In this part of its ruling, the Court of Appeal clearly decided that KaZaA was not committing any copyright infringements and was not acting unlawfully in any other way. However, strictly speaking, there was no need for the Court of Appeal to decide this, since there was a different reason entirely why Buma/Stemra’s claim could not have been awarded. The Court of Appeal also rejected Buma/Stemra’s claim as it believed KaZaA could never fulfil the obligation as claimed by Buma/Stremra.

Buma/Stremra claimed that KaZaA should be ordered to take every precaution necessary to prevent copyright infringements by its users. Professor Huizer advised that this was not technically feasible. Remarkably, Buma/Stremra had not amended its claim after the organisation received a copy of Professor Huizer’s report. At that stage, the collective society could still have included a secondary claim, for instance for an injunction on future distribution of the software. Buma/Stemra however chose not to do so and so their claim was rejected.

At that stage, the most sensible option for Buma/Stremra would have been to bring a new action with better claims, but instead they chose to appeal to the Supreme Court. This was not a wise decision, since the Supreme Court merely judges whether the Court of Appeal has applied the law correctly and whether it has substantiated its rulings sufficiently. One cannot present new facts or bring new claims in the Supreme Court.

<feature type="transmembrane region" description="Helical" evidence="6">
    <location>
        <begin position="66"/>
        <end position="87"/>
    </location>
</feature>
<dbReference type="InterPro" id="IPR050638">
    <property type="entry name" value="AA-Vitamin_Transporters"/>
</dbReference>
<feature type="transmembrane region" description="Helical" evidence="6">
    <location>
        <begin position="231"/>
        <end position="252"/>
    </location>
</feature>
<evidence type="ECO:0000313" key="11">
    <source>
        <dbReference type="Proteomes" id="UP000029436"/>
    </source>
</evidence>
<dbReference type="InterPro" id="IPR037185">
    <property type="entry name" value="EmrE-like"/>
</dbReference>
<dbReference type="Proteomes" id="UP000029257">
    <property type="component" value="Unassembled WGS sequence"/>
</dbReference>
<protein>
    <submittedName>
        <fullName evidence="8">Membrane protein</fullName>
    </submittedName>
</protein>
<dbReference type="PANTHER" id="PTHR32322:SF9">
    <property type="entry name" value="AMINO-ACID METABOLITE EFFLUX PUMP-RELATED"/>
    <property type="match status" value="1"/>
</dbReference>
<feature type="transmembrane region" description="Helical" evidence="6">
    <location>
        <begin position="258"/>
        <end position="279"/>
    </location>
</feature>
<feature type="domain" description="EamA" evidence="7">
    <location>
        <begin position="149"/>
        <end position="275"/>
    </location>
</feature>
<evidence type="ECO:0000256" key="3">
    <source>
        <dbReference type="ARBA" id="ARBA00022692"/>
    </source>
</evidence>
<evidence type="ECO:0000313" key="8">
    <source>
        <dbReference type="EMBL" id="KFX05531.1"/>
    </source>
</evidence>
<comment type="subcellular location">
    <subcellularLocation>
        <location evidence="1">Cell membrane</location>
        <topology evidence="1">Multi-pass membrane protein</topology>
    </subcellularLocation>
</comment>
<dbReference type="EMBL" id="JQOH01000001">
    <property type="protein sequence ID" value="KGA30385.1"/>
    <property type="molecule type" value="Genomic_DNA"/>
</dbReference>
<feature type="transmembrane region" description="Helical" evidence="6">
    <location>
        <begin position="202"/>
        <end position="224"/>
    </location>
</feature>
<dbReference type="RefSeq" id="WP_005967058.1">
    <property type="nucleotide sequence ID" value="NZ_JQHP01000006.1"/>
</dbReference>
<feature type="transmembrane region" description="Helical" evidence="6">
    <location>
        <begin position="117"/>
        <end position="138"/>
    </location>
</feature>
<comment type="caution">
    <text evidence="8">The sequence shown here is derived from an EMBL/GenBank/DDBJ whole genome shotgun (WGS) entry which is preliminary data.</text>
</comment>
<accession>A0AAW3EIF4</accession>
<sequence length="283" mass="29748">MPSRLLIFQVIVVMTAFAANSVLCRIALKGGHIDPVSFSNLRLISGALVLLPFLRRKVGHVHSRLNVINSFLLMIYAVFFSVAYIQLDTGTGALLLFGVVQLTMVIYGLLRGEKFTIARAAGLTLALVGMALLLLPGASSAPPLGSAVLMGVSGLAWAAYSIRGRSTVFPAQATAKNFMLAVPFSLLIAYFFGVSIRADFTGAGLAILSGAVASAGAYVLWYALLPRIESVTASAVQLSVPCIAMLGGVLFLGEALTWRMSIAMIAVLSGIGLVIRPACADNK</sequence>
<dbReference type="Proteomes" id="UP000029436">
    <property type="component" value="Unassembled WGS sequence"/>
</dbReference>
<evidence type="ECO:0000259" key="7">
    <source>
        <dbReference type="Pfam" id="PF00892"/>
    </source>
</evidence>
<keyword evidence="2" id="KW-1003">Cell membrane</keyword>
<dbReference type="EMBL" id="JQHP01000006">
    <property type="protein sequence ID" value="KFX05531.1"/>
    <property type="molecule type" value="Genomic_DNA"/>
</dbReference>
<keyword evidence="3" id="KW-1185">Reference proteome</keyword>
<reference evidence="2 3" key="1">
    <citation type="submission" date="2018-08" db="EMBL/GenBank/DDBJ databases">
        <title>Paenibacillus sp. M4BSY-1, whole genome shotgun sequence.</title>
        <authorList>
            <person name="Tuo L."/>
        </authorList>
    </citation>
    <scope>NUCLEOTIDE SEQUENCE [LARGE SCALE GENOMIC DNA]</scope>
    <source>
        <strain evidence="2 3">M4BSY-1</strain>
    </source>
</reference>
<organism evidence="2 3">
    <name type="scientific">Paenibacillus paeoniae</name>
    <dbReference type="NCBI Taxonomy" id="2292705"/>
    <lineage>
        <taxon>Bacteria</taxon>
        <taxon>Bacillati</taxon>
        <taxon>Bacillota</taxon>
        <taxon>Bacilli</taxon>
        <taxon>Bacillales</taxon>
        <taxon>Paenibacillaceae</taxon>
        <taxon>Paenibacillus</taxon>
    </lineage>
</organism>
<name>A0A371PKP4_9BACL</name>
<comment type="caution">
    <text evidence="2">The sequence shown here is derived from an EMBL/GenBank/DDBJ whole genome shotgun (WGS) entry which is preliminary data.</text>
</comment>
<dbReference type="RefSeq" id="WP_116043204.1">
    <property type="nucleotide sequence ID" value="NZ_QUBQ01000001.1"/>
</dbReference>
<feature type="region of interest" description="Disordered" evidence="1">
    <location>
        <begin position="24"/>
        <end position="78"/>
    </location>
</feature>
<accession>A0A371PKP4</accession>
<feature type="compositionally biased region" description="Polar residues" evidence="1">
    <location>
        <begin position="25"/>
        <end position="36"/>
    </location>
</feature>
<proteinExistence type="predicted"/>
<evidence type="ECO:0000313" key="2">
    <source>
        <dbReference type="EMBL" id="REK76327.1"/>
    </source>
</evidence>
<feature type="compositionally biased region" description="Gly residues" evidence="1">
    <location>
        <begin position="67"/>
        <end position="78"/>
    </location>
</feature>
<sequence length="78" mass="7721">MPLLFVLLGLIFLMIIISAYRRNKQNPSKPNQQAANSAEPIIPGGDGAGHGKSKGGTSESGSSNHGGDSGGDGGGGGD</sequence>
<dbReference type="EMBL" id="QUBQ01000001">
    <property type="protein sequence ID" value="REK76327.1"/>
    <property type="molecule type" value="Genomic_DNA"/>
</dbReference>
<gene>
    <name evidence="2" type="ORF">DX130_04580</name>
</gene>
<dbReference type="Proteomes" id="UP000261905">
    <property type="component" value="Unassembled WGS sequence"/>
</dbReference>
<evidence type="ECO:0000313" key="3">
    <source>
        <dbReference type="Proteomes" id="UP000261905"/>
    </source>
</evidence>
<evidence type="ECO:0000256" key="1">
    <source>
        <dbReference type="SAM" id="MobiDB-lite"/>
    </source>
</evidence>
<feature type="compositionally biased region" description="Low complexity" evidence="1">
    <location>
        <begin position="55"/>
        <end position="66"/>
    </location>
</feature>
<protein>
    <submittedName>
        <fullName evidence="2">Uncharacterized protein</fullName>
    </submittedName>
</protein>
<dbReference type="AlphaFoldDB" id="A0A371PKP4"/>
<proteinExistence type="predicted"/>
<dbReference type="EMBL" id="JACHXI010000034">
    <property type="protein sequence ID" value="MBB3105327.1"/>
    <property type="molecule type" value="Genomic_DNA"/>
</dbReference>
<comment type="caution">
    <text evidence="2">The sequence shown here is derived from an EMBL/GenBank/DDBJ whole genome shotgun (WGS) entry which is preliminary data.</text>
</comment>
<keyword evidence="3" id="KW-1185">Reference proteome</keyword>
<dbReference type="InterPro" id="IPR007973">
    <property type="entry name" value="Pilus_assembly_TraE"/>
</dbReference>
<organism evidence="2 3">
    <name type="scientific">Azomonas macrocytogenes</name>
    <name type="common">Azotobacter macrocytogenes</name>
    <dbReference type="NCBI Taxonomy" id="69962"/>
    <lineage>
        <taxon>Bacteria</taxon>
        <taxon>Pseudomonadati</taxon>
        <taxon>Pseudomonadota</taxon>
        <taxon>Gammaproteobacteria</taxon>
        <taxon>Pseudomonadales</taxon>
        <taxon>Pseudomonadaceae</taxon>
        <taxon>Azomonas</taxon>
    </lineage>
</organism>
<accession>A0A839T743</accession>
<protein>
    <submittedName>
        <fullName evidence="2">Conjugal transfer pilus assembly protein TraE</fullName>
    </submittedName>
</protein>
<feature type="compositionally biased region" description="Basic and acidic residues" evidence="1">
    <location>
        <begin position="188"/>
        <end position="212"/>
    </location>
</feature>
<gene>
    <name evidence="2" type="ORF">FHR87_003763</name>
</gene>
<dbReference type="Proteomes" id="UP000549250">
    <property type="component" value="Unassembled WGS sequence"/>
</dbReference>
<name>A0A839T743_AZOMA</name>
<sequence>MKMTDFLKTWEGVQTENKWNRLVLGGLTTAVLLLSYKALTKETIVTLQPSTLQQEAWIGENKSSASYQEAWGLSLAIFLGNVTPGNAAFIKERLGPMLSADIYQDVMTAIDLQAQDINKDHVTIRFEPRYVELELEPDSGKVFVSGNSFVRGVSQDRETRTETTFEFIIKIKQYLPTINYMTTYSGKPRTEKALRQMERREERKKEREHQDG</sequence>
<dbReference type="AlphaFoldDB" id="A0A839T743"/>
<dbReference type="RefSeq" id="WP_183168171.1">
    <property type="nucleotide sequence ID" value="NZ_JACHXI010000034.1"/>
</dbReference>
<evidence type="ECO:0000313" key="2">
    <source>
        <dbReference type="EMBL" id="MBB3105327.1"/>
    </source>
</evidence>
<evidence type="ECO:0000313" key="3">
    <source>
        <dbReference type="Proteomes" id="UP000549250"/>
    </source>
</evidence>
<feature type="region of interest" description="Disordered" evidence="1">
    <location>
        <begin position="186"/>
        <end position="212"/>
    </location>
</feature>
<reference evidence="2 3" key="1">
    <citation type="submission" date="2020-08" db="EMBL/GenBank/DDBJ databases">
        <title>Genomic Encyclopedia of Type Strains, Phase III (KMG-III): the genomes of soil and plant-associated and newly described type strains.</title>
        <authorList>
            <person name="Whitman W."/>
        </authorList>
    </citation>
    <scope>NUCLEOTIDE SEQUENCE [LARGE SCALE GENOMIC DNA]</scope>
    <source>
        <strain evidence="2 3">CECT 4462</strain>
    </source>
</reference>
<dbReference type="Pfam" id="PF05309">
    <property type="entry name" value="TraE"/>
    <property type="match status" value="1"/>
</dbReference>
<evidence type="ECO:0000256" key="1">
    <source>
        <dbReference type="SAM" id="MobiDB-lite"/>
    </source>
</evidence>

Theoretically, the Supreme Court could have referred to the Court of Appeal’s ruling on the copyright issue. However, it was not required to do this and chose not to so so.

Buma/Stremra argued in the Supreme Court that the Court of Appeal should have construed its claim in such a way that it would have included other, in Buma/Stremra’s view, less far reaching claims.

More specifically, the claim should have been understood to include a claim for an injunction on future distribution of software that could be used to copy rights protected works. The Supreme Court ruled that this would amount to a total injunction on distribution of the software, which could not be regarded as a less far reaching claim and therefore, could not have been regarded as included in the claim as filed.

Buma/Stremra also argued that its claim should have been construed to include a claim for an order to re-design the software in such a way that it could no longer be used to copy rights protected works. The Supreme Court ruled that the Court of Appeal’s assumption, that the re-design necessary to achieve this, was not possible.

Thus, the Court of Appeal had made no errors in its claim construction and had therefore correctly rejected the claim on the grounds that KaZaA could never fulfil such an obligation. Thus the Supreme Court focused on whether the lower court’s decision correctly applied Dutch law and therefore, did not have to debate the copyright issues.